Pakistan all-rounder Mohammad Hafeez insisted he has not given up hopes of a comeback after rumours of imminent retirement.
Hafeez’s career received a setback on Tuesday as he was excluded from the squad for the Asia Cup in the UAE.
Pakistan went in for young opening batsman Shan Masood after the 37-year-old Hafeez didn’t get to play a single match in the five-ODI series against Zimbabwe.
Pakistan chief selector Inzamam-ul-Haq said Hafeez remains part of Pakistan’s World Cup plans. “Hafeez is a part of the 20-22 players that we are considering for the World Cup. Hafeez is a good player and now he can bowl as well (after the ICC cleared his action). But, we have other options now,” Inzamam said.
Hafeez called a press conference in Lahore on Wednesday with many expecting a rant against the management or even his retirement announcement. But according to various reports from Pakistan, Hafeez received a call from the Pakistan board assuring him that he was still part of the team’s plans.
Rumours about retirement are all False, I am a fighter and wants to play for Pakistan again in future, says Mohammad Hafeez@MHafeez22 @DennisCricket_ #Pakistan #Cricket #PCB #Hafeez pic.twitter.com/zSvbWbGydD— Najeeb ul Hasnain (@get2najeeb) September 5, 2018
Hafeez went ahead with another presser in the evening, where he denied all rumours of his retirement.
“Whatever decision the stakeholders of Pakistan cricket take, I am with them. All rumours (about retirement) surrounding me are not true. I am available for Pakistan cricket,” Hafeez said.
“I am a fighter and will fight this scenario. I will play Qaid-e-Azam trophy and try to put in performances. selection is not in my hand,” he added.
Pakistan Cricket Board’s new chief Ehsan Mani has taken a tough stance when it comes to India, declaring that he will fight for Pakistan’s interest.
Talking about the challenges facing the Pakistan board vis-a-vis the Board of Control for Cricket in India (BCCI) and the legal battle over India’s failure to play bilateral cricket with his country, Mani said he will fight for his team but insisted Pakistan will no longer ask for matches.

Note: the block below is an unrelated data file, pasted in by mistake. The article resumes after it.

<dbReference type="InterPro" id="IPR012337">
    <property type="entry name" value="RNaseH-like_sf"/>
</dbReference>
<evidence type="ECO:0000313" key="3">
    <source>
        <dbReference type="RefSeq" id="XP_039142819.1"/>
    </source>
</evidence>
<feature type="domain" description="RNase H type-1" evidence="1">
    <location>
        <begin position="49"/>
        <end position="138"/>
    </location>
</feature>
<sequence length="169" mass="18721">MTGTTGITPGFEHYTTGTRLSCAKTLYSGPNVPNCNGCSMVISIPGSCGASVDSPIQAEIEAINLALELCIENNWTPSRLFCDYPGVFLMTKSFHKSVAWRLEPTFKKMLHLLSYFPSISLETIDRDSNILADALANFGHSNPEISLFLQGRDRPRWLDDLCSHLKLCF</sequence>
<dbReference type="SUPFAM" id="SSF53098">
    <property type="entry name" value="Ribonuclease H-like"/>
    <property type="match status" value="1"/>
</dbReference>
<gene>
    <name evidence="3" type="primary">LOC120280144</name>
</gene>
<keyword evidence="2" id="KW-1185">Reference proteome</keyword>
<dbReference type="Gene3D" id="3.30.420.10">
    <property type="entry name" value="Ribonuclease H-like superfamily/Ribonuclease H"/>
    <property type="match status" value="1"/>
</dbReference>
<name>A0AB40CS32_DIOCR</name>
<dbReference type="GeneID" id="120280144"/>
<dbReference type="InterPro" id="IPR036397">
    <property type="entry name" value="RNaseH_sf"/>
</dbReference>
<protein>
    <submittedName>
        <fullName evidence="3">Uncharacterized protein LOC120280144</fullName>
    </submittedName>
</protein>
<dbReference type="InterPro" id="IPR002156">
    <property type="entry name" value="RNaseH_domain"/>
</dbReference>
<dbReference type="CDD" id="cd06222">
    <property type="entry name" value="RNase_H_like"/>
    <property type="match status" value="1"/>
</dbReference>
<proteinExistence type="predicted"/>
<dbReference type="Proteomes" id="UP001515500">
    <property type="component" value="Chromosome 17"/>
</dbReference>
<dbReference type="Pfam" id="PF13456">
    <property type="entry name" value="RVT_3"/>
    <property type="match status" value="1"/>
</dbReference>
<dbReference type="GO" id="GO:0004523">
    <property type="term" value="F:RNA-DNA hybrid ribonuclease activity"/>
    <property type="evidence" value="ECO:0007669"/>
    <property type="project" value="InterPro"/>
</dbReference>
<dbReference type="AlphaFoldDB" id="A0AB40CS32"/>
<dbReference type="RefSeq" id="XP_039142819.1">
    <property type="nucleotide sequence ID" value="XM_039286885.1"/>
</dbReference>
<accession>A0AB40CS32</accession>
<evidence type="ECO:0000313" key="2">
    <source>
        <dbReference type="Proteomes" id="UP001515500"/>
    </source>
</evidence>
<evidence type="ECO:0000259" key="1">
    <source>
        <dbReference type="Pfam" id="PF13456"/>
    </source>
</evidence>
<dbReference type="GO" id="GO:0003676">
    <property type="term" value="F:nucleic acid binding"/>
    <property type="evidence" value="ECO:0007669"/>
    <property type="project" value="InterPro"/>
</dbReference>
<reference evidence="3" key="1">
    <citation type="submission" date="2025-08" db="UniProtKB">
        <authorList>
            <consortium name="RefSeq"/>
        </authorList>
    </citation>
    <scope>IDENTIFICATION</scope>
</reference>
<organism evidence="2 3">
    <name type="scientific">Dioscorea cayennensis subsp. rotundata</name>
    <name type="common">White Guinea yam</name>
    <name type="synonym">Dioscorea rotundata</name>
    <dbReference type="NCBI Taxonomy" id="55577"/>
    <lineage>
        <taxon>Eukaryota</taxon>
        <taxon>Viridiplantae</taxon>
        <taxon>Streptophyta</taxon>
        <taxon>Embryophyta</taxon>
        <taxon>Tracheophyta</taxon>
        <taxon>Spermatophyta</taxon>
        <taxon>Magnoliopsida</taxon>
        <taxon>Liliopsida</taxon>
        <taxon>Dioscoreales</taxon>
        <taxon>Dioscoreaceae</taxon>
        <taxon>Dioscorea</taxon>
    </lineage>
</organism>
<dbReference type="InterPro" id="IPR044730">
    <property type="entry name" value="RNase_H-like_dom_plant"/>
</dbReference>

“I will not request India to play with us. Their own policy has been contradictory, as they are ready to play multi-nation tournaments like Asia Cup and World Cup but have a different stance on bilateral arrangements,” Mani was quoted as saying.
“I never understood their positions… India’s influence is far greater (in ICC) but I will fight Pakistan’s corner.”
The Pakistan board is seeking damages to the tune of $70 million in lost revenues following the BCCI’s reluctance to play two series – in 2014 and 2015 – which was part of an agreement signed in 2014.
Mani also said one of his main targets was to bring in greater professionalism in the PCB’s structure as too much power lies in the hands of the chairman.
“Too much power is accorded to the chairman, which isn’t good practice,” Mani said. “Nowhere in the world does this happen so we have to tweak the constitution. Ideally professional teams run on a professional basis. The idea is to take Pakistan to the next level by professionalising the system.”
Mani has extensive administrative experience. He represented Pakistan at the ICC from 1996-2002 and was the ICC chief from 2003-2006.
Disgraced former Pakistan captain Salman Butt is back in the limelight but this time for a different set of reasons.
The 33-year-old left-handed batsman has been overlooked, quite understandably, by the Pakistan management for three years following the expiry of the five-year ban imposed on him for his involvement in the 2010 Lord’s Test spot-fixing scandal.
Left-arm pacer Mohammad Amir, also implicated in that scandal, came back into the team almost immediately upon the completion of his ban but Butt, who was seen as the leader of the operation and much more aware of the seriousness of the situation than the-then teenaged Amir, has not found many supporters in the Pakistan senior establishment.
Butt returned to domestic cricket in 2016 and hit top form straightaway, helping his team WAPDA win Pakistan’s Quaid-e-Azam Trophy first-class tournament. However, despite promises of being considered for selection, Butt didn’t get a look-in. It is believed the 2017 PSL spot-fixing scandal made the management edgy about optics.
However, it seems there is a ray of hope for Butt. According to reports in Pakistan, Butt has a good chance of making it to the Pakistan ‘A’ that will face the England Lions towards the end of the year in the UAE.
Speaking to Cricbuzz, Butt said he deserves an opportunity just like Amir and should at least get to play for Pakistan ‘A’.
“Nobody from the board has contacted me,” Butt said. “Inzi bhai had said in a press conference that I would be tried in the A team first. That time the A tour did not happen. Now with this series coming up, it is good that you have reminded of it.”